The Billion Dollar Spy

The Billion Dollar Spy
Author: David E. Hoffman
Publsiher: Anchor
Total Pages: 336
Release: 2015-07-07
Genre: History
ISBN: 9780385537612

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From the author of the Pulitzer Prize-winning history The Dead Hand comes the riveting story of a spy who cracked open the Soviet military research establishment and a penetrating portrait of the CIA’s Moscow station, an outpost of daring espionage in the last years of the Cold War While driving out of the American embassy in Moscow on the evening of February 16, 1978, the chief of the CIA’s Moscow station heard a knock on his car window. A man on the curb handed him an envelope whose contents stunned U.S. intelligence: details of top-secret Soviet research and developments in military technology that were totally unknown to the United States. In the years that followed, the man, Adolf Tolkachev, an engineer in a Soviet military design bureau, used his high-level access to hand over tens of thousands of pages of technical secrets. His revelations allowed America to reshape its weapons systems to defeat Soviet radar on the ground and in the air, giving the United States near total superiority in the skies over Europe. One of the most valuable spies to work for the United States in the four decades of global confrontation with the Soviet Union, Tolkachev took enormous personal risks—but so did the Americans. The CIA had long struggled to recruit and run agents in Moscow, and Tolkachev was a singular breakthrough. Using spy cameras and secret codes as well as face-to-face meetings in parks and on street corners, Tolkachev and his handlers succeeded for years in eluding the feared KGB in its own backyard, until the day came when a shocking betrayal put them all at risk. Drawing on previously secret documents obtained from the CIA and on interviews with participants, David Hoffman has created an unprecedented and poignant portrait of Tolkachev, a man motivated by the depredations of the Soviet state to master the craft of spying against his own country. Stirring, unpredictable, and at times unbearably tense, The Billion Dollar Spy is a brilliant feat of reporting that unfolds like an espionage thriller.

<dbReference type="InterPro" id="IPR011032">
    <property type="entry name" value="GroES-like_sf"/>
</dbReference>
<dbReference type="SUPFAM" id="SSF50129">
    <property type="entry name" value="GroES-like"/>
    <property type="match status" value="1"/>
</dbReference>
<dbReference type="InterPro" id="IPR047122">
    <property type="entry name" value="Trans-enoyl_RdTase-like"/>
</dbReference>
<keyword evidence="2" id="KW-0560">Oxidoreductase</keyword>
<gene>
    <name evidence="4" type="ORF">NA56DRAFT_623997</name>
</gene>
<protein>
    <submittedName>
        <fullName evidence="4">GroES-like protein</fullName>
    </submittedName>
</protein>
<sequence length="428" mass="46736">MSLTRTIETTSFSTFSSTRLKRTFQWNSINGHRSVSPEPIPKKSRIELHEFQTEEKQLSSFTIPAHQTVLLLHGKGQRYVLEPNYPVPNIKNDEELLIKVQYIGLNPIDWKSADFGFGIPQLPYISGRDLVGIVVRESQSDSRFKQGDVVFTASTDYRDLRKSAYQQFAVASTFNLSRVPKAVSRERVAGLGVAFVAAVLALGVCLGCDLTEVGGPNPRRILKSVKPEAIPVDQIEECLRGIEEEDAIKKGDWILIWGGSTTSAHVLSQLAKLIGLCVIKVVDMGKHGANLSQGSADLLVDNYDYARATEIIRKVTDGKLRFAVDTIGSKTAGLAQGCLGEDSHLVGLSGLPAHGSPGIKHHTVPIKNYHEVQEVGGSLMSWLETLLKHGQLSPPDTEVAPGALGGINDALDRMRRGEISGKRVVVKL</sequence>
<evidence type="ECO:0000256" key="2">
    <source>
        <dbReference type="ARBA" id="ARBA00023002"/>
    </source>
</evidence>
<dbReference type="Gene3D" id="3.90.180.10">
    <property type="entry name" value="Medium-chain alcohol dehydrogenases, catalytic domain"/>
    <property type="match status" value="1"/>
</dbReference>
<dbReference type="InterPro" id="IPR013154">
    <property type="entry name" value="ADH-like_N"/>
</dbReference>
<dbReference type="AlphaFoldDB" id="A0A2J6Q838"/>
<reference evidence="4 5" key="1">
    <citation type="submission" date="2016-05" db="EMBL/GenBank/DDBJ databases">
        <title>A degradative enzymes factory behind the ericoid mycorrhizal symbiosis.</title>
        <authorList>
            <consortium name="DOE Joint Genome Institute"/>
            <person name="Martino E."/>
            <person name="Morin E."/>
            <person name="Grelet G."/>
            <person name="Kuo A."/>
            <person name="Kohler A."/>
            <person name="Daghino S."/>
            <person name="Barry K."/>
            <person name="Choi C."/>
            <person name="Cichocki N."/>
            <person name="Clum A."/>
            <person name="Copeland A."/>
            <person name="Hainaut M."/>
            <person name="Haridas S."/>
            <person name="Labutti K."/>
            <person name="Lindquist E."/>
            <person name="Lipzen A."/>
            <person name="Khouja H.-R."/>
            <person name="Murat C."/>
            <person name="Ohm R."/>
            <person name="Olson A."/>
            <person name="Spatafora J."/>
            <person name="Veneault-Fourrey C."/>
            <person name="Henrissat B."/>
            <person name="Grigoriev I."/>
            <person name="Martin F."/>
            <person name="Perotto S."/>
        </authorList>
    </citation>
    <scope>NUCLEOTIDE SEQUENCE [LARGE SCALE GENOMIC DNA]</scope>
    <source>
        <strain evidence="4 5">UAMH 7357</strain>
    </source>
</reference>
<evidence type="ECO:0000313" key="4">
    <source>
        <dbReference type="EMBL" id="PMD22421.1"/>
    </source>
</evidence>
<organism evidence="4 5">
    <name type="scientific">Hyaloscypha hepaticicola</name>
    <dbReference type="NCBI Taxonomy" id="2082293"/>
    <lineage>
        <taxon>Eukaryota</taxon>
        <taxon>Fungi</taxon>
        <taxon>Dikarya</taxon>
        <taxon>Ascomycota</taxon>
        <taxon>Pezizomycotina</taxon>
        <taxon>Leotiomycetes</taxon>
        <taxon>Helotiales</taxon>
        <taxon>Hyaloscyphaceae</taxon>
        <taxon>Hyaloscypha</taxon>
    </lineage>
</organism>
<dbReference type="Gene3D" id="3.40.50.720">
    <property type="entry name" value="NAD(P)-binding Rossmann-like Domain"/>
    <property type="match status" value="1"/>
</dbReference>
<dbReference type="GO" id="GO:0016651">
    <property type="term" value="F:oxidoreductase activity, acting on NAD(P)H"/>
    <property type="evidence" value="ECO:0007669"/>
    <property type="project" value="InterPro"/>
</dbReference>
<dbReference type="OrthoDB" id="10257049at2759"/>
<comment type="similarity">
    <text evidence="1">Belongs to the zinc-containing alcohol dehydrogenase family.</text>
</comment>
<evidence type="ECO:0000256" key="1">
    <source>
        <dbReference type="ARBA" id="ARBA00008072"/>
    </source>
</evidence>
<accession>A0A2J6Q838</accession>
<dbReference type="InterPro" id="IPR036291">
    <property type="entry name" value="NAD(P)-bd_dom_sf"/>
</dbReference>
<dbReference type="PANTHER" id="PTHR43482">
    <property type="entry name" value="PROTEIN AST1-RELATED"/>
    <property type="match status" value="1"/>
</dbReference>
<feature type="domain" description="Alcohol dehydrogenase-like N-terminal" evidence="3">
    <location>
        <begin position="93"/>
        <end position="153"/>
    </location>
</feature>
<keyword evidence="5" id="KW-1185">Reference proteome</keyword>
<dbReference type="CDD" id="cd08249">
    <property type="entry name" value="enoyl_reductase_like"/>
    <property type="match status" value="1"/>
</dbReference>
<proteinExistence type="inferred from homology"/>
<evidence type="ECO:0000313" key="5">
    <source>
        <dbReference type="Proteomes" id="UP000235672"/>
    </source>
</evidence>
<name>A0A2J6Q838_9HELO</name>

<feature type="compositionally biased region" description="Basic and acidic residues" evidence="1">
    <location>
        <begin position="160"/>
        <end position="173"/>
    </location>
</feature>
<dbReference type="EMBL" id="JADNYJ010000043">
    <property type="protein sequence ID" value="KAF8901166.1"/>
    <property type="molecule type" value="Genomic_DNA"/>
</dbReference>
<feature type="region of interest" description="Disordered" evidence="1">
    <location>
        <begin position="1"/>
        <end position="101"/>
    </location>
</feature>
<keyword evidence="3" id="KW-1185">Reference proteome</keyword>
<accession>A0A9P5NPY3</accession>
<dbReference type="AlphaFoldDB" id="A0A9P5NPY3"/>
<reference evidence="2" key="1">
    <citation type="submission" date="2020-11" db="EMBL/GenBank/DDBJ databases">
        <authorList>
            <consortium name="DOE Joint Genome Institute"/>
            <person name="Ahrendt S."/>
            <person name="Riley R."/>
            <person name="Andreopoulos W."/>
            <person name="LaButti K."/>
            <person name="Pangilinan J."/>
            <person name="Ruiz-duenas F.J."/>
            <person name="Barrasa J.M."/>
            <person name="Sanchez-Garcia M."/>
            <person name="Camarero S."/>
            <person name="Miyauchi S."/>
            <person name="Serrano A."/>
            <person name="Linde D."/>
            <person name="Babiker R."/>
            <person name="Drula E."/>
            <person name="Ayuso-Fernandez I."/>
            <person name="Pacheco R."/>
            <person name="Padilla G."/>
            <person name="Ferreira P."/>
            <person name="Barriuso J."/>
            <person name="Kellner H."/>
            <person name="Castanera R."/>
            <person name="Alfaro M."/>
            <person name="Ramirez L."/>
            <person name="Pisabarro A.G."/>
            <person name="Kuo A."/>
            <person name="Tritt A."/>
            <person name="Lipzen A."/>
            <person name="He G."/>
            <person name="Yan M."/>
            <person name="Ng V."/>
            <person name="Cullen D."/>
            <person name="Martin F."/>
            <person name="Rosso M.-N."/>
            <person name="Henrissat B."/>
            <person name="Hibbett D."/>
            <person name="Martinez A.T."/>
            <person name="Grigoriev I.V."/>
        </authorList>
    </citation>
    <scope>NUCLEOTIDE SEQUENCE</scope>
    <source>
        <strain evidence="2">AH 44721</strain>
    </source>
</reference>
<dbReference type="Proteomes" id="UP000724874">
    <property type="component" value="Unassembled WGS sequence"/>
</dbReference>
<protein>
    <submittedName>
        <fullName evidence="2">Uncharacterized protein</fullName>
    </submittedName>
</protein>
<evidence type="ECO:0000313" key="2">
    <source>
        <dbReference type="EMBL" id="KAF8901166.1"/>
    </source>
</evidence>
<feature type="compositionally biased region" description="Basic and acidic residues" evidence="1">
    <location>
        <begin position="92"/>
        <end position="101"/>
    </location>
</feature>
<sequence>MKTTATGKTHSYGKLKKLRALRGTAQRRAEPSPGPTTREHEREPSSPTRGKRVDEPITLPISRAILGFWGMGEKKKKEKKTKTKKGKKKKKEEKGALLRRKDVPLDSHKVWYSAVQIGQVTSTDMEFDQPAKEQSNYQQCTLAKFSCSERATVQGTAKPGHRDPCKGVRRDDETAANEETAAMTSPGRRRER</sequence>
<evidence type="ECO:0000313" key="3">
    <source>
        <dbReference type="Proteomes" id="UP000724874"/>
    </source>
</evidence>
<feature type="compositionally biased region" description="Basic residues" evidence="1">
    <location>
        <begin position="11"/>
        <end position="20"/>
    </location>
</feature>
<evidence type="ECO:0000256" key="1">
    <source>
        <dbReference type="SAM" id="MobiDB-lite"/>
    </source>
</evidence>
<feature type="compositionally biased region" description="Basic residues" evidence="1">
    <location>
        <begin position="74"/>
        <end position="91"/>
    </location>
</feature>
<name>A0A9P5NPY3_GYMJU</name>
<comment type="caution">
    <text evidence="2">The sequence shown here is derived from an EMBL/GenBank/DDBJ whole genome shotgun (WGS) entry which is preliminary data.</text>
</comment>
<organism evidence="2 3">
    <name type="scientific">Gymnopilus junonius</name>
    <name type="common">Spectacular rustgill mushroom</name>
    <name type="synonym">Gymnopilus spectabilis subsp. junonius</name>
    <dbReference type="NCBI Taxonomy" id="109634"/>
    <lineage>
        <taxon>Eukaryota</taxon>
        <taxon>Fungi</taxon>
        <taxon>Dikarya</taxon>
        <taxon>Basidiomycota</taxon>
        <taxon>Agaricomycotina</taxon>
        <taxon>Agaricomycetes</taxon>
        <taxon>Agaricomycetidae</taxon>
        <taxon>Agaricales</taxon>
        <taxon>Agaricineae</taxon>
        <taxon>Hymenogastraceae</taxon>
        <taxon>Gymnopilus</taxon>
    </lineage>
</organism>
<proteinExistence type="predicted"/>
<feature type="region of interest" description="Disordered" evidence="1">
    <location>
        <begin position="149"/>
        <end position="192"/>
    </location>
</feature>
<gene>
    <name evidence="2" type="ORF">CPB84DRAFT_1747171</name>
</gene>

The Billion Dollar Spy

The Billion Dollar Spy
Author: David E. Hoffman
Publsiher: Icon Books
Total Pages: 400
Release: 2017-06-01
Genre: Political Science
ISBN: 9781785781988